SWANTON — Tamara Lapine was 19 years old, single, without a job or high school diploma and newly returned from Texas, when she discovered she was pregnant.

“I had just moved back to Vermont,” Lapine said in an interview last week. “I was terrified.”

Although she went to live with her parents – Gail and Bruce – in Swanton and had their help, Lapine said she still had many questions about the course of her pregnancy and what would come after the birth.

“What’s going to happen next?” Lapine said was what concerned her most.

Lapine sought help from the Vermont WIC (Special Supplemental Nutrition Program for Women, Infants and Children). In addition to receiving nutrition advice, Lapine was referred to the Nurse-Family Partnership Program (NFP) through Franklin County Home Health Agency (FCHHA).

Following two years of work with a NFP nurse, the birth of her son, Dimitri, and taking steps towards securing a stable future – including finishing high school – Lapine is no longer afraid of her future.

She recently became the first graduate of the NFP program in the area, armed, hopefully, with the tools to succeed in mothering, in working and in life.

Learning to be a mom

Mothers like Lapine who are looking for help and guidance during pregnancy voluntarily sign up for NFP. There are currently about 55 mothers in Franklin, Grand Isle and Lamoille counties participating in the FCHHA-sponsored program.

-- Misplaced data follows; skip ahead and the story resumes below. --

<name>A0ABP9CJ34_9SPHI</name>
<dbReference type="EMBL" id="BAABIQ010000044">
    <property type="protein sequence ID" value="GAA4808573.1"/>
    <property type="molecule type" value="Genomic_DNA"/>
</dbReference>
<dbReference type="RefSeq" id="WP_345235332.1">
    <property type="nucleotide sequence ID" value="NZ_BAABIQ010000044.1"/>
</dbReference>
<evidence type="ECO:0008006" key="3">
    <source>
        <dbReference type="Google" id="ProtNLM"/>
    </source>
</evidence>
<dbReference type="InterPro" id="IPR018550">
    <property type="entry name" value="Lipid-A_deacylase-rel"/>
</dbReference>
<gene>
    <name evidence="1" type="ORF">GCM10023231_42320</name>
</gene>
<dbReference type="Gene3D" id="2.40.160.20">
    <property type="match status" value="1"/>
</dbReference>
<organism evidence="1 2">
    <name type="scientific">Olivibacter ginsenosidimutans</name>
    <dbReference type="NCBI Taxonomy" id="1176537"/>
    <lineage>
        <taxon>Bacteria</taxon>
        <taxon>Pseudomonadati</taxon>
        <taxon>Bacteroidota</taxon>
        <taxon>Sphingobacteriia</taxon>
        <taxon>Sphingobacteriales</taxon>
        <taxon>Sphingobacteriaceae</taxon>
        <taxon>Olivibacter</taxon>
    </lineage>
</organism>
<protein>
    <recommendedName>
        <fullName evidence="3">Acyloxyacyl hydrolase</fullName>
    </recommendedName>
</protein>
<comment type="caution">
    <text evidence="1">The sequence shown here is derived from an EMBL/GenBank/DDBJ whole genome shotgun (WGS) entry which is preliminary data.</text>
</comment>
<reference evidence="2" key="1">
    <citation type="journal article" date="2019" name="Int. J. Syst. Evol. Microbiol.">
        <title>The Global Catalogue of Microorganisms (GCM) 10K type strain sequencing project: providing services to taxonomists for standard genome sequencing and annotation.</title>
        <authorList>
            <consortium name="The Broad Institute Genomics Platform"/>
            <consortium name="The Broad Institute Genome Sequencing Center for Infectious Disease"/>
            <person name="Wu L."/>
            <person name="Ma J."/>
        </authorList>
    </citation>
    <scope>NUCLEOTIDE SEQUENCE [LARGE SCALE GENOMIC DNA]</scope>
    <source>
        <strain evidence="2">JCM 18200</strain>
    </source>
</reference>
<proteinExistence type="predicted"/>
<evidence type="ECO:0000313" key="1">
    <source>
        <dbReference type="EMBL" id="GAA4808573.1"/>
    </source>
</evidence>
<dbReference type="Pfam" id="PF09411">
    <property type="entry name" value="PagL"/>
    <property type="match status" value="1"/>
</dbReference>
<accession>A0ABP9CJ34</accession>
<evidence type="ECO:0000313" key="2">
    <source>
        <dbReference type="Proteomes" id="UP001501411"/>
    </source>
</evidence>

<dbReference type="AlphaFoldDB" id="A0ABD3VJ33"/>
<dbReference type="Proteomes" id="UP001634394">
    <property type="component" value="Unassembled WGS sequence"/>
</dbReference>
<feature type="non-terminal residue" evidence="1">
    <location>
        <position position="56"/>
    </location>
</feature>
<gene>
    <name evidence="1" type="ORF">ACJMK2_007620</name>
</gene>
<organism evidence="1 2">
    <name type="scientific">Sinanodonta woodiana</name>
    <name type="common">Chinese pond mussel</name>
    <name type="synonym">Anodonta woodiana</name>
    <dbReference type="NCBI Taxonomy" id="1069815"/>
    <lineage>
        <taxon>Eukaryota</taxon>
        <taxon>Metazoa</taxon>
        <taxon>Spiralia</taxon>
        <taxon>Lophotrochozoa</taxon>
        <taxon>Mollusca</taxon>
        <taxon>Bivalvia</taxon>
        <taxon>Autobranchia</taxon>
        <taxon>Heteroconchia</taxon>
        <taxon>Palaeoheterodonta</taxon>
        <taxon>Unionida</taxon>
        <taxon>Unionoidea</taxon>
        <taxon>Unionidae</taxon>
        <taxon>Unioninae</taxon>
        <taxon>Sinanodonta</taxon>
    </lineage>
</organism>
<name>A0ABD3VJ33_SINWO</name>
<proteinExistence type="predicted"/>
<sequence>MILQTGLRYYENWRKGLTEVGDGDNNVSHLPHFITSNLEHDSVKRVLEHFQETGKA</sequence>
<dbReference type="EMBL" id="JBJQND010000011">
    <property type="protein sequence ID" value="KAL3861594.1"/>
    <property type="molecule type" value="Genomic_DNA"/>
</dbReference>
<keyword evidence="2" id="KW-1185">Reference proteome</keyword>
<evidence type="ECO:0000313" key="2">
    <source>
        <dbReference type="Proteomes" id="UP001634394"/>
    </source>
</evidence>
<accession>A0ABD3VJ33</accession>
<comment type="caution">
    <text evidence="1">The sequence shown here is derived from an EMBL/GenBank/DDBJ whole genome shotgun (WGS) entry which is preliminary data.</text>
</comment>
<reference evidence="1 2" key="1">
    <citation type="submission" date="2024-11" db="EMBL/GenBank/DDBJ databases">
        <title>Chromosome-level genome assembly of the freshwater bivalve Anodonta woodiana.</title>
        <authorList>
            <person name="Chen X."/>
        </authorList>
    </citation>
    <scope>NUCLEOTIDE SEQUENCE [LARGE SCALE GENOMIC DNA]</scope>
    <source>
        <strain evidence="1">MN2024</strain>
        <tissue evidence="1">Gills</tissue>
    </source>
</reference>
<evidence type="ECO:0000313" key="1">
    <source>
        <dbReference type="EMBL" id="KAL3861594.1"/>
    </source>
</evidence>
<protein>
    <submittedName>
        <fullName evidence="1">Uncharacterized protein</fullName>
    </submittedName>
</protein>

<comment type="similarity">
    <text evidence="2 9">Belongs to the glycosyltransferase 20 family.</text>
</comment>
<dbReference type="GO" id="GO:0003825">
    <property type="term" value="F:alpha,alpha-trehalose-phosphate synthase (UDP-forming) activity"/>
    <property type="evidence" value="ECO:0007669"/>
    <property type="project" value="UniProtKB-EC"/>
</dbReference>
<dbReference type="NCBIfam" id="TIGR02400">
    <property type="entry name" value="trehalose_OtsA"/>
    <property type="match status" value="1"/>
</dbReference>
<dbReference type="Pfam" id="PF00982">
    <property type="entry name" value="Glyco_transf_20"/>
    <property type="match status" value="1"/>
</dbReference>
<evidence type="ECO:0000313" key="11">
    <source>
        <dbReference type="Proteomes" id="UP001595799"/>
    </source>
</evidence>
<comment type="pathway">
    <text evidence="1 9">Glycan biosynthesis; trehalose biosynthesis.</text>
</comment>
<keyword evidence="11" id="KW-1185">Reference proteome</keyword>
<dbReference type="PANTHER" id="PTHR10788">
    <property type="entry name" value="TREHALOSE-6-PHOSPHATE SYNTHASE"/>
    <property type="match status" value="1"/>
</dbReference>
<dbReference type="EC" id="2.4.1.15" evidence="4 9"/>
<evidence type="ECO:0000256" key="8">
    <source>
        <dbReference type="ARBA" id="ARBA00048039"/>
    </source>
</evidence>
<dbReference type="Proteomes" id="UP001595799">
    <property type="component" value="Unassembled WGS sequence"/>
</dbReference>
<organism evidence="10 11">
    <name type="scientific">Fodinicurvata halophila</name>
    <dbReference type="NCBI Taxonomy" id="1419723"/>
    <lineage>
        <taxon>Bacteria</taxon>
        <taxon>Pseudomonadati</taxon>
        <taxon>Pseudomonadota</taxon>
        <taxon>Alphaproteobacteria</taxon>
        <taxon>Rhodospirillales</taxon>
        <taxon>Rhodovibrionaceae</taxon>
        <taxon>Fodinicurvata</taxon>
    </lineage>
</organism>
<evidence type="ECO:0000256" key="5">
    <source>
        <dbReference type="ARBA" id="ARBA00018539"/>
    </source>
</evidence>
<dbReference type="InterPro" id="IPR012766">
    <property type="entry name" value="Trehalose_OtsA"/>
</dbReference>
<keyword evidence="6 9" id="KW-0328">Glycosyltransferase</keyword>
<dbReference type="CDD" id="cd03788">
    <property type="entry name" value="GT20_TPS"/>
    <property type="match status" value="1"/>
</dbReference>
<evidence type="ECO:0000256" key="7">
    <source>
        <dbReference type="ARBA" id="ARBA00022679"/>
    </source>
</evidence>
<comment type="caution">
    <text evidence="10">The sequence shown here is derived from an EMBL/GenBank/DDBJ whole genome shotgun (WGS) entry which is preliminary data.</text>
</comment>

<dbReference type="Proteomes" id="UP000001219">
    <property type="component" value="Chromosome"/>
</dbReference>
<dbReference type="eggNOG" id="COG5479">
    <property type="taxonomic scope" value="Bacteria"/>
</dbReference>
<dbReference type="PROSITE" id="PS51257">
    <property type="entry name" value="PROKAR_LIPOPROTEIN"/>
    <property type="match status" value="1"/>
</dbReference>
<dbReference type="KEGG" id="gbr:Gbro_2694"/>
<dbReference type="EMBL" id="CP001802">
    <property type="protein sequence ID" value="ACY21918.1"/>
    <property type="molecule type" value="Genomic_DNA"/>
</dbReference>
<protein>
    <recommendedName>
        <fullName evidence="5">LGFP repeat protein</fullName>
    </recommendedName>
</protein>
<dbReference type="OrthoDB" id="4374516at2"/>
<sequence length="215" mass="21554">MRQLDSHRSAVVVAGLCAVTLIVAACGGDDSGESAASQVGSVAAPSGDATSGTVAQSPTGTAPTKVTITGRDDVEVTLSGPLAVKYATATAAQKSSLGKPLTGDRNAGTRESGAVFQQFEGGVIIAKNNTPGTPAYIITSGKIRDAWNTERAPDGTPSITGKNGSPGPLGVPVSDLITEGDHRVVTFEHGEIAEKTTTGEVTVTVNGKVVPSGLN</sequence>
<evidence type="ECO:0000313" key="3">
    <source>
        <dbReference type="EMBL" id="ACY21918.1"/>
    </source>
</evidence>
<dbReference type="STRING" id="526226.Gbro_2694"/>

“We enroll moms as early in their pregnancy as possible,” said Rhonda Desrochers, the Maternal Child Health (MCH) Clinical Manager for FCHHA. NFP follows each mother until her child turns two years old.

Most mothers are 19 or 20 years old, though Desrochers said the age range of program participants in Franklin County spans from 14 to 42.

“There’s no age limit on it,” she said. The only requirements for NFP are having a low income, being a first-time mother and enrolling before the twenty-eighth week of pregnancy.

Lapine, now 22, met all those criteria when she was pregnant with Dimitri. After signing up for NFP, she regularly met with a nurse to discuss various topics that come up during pregnancy.

“It’s really client-catered,” said NFP nurse Rebecca Rainville, who is one of three serving Franklin, Grand Isle and Lamoille counties through FCHHA and took over Lapine’s case after Lapine’s first nurse no longer covered it. “We say at a visit, ‘What is the information you need at your next visit?’”

Lapine, for instance, asked to learn about the various stages of pregnancy, what was happening to both her and her baby’s bodies, and what she could expect from labor.

“[NFP] brought me somebody to talk to about everything aside from my OB-GYN,” said Lapine.

Having a nurse to trust and ask questions of – some of which might seem embarrassing – is a key part of the NFP, said Desrochers.

“Teenagers are often very close to themselves,” she said. “They may be intimidated about talking to the doctor about certain things.”

One of those questions, for instance, is whether it’s OK to have sex while pregnant.